Currently blood pressure (BP) is considered normal (for most subjects) if below 140 mmHg for systolic and 90 mmHg for diastolic BP. However, the risk of death displays an approximately linear relationship with BP levels below this cut-off. Therefore more attention is now being paid to the portion of the population characterized by BP levels remaining within normal limits but approaching the 140/90 mmHg level. The 2003 ESH-ESC guidelines define BP between 130/85 and 139/89 mmHg as "high normal", while the 2003 JNC7 guidelines introduced a new category of "prehypertension" (BP between 120/80 and 139/89 mmHg). Both these conditions affect a significant portion of a general population. Evidence is available that high normal BP is associated with an adverse risk profile and an increased risk of cardiovascular events. Therefore lifestyle changes are recommended in subjects belonging to this category and some trial data indicate that pharmacological treatment may be beneficial in high-risk subjects with high normal BP levels. Strong evidence on the benefits of therapeutic intervention in this group is, however, still lacking.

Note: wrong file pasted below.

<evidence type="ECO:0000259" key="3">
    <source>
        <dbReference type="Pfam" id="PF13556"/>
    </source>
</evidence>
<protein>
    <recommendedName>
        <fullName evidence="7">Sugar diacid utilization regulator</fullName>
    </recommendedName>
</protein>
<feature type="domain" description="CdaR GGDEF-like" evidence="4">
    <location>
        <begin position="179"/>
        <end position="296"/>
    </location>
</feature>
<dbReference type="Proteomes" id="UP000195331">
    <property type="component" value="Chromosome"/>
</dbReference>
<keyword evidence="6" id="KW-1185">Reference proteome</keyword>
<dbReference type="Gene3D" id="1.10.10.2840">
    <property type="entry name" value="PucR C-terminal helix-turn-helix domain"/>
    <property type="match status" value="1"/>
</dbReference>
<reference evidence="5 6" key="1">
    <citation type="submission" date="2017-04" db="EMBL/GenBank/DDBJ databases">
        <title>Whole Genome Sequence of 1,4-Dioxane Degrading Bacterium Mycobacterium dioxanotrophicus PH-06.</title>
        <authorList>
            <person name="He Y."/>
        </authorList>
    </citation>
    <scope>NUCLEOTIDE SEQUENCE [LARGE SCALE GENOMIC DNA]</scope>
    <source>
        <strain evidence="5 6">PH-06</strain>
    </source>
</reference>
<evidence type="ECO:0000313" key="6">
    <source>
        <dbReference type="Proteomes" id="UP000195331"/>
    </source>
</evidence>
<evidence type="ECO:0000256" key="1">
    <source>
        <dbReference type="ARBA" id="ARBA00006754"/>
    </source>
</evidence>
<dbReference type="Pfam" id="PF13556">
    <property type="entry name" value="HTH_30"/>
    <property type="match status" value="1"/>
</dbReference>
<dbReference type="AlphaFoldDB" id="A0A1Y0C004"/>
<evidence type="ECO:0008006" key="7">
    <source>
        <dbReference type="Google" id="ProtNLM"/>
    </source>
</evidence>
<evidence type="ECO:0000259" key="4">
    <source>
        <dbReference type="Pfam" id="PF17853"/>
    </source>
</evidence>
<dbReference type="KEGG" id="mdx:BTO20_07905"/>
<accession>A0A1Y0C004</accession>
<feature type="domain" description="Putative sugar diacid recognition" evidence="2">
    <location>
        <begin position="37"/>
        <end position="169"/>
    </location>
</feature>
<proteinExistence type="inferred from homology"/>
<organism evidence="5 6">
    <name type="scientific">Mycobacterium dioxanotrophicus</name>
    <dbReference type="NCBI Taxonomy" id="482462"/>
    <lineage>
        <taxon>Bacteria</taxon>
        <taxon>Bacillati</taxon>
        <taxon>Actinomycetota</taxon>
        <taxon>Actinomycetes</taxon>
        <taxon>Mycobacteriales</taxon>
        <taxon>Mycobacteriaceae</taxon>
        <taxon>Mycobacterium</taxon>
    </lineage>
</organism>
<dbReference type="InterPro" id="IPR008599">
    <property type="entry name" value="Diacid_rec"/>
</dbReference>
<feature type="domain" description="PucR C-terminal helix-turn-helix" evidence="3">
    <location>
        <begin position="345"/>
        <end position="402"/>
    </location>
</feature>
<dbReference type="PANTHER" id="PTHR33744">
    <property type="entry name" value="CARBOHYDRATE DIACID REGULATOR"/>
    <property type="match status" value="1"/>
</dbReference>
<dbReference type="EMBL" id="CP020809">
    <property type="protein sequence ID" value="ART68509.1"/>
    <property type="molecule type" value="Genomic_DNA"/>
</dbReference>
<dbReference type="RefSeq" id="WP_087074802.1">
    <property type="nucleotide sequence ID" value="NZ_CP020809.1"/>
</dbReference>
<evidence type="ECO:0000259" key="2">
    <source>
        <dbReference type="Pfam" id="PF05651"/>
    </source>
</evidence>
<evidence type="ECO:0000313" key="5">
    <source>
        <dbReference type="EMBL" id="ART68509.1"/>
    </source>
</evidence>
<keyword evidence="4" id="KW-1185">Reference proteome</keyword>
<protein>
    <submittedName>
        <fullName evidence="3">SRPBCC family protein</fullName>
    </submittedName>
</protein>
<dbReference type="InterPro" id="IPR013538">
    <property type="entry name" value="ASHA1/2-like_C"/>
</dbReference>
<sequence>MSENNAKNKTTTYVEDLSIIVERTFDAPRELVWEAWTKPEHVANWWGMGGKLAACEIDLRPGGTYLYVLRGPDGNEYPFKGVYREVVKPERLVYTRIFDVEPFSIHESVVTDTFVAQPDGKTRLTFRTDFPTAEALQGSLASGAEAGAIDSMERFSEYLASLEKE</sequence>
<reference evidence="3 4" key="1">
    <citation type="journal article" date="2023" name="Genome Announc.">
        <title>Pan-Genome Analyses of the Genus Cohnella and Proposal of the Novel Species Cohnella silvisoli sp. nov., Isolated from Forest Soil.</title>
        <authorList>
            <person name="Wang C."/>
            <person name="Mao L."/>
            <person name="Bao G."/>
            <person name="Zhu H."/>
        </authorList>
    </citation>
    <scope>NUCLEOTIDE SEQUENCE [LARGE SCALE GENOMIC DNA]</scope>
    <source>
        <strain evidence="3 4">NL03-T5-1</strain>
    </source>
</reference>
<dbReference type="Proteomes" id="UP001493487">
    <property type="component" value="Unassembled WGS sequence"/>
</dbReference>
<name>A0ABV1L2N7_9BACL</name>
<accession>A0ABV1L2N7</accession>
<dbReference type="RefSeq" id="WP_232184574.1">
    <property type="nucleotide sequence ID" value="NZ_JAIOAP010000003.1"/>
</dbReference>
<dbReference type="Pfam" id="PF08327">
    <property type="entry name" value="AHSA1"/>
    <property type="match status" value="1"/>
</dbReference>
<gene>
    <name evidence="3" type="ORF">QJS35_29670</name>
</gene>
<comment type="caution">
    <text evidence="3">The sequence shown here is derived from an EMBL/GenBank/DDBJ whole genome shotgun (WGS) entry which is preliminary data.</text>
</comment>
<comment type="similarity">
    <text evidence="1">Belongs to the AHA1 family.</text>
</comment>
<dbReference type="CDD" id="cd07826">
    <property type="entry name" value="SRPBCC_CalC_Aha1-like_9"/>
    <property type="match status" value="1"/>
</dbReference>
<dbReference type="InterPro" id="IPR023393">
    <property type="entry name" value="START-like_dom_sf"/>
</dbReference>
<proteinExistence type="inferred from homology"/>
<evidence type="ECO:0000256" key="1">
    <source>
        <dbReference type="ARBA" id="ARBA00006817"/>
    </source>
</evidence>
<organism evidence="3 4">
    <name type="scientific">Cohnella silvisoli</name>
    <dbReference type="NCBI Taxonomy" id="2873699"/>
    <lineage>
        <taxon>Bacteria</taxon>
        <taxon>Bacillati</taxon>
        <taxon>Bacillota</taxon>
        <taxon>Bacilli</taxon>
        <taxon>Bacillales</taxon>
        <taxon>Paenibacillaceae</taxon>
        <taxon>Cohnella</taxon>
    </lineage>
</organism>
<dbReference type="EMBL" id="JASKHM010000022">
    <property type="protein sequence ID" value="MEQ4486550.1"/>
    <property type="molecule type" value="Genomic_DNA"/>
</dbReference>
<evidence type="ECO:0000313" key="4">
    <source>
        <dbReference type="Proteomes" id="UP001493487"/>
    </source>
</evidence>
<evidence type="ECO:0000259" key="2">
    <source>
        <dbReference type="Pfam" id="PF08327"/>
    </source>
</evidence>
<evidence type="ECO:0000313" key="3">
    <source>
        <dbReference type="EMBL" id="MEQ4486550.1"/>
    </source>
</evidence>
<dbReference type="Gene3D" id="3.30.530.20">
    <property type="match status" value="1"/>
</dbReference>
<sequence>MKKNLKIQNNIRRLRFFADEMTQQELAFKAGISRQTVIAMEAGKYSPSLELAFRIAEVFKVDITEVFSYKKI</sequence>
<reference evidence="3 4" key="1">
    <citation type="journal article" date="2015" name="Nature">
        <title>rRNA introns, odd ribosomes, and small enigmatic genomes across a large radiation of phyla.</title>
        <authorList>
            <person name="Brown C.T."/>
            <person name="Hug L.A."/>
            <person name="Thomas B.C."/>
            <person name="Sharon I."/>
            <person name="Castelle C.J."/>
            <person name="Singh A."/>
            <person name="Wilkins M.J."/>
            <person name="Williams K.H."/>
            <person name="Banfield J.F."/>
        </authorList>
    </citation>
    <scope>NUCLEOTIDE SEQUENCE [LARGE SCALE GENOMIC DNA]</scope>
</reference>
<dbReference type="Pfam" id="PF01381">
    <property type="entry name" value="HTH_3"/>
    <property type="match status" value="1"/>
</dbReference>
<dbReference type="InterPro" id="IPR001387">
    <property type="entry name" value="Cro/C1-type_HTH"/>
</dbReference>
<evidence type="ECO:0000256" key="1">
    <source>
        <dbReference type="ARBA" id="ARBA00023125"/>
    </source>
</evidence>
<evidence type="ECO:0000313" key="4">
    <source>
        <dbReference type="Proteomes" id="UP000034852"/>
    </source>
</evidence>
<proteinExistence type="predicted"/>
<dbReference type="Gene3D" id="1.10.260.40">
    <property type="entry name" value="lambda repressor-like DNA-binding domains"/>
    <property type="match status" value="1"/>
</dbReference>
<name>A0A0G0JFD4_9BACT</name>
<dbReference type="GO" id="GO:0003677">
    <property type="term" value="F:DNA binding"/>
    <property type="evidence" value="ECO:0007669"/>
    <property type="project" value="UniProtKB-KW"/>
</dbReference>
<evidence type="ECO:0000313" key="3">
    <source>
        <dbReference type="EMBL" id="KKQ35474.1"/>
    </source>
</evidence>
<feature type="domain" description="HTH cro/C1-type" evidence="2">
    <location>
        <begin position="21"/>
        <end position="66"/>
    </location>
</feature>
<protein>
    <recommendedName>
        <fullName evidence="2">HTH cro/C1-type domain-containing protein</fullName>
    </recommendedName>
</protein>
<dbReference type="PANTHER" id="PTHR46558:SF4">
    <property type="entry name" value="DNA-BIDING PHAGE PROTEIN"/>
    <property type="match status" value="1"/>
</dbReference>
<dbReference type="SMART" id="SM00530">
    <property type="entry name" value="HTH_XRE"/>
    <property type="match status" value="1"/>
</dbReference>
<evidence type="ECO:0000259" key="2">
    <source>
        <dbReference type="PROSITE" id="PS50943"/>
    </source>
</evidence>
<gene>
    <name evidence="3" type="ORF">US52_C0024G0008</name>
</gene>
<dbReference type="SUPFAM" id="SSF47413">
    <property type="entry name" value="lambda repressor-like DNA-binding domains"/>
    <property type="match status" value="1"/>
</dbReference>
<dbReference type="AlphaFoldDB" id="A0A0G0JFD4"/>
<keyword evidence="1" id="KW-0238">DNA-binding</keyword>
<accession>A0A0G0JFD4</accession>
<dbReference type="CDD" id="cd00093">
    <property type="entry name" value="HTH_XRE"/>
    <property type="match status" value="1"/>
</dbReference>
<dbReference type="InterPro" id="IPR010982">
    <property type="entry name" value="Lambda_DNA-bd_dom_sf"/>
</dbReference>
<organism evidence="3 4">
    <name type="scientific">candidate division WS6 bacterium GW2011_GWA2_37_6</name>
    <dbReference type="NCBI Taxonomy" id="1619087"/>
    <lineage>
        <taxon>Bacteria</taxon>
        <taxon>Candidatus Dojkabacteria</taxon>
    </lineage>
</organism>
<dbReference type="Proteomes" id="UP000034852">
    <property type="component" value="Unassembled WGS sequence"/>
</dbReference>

- Cardiovascular risk
- High normal blood pressure
- Non-pharmacological treatment
ASJC Scopus subject areas
- Internal Medicine
- Cardiology and Cardiovascular Medicine